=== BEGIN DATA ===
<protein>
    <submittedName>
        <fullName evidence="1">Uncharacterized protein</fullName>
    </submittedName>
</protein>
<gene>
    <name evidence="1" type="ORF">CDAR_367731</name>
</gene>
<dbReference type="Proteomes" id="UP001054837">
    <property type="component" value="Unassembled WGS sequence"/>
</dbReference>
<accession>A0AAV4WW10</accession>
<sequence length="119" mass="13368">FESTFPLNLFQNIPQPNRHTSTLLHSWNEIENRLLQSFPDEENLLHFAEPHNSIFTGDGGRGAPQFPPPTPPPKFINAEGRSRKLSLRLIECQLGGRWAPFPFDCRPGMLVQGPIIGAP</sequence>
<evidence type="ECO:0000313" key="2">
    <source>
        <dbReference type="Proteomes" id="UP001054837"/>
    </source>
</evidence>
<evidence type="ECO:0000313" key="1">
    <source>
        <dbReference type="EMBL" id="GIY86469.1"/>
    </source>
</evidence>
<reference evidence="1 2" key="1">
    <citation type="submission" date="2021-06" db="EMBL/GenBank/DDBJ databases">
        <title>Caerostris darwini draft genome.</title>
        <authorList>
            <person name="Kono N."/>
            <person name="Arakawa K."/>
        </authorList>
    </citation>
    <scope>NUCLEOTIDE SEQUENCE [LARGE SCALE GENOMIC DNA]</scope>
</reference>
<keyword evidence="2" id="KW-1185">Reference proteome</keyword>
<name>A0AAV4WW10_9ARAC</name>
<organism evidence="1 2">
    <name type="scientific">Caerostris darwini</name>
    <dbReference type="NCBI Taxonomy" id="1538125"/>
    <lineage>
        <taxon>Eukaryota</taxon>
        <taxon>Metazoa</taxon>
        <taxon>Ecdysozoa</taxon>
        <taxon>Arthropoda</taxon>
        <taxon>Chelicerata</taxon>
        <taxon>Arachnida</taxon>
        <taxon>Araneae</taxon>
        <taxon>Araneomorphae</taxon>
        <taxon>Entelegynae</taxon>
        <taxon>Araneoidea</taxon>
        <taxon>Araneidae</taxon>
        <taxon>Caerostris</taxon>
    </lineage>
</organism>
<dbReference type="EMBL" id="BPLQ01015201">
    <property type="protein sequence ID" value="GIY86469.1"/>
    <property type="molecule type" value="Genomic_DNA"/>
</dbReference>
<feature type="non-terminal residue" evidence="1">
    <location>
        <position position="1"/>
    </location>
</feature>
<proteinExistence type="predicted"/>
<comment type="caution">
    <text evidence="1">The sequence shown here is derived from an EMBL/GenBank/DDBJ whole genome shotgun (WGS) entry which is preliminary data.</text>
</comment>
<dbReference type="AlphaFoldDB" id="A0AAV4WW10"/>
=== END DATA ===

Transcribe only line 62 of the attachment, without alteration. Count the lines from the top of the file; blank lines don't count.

</feature>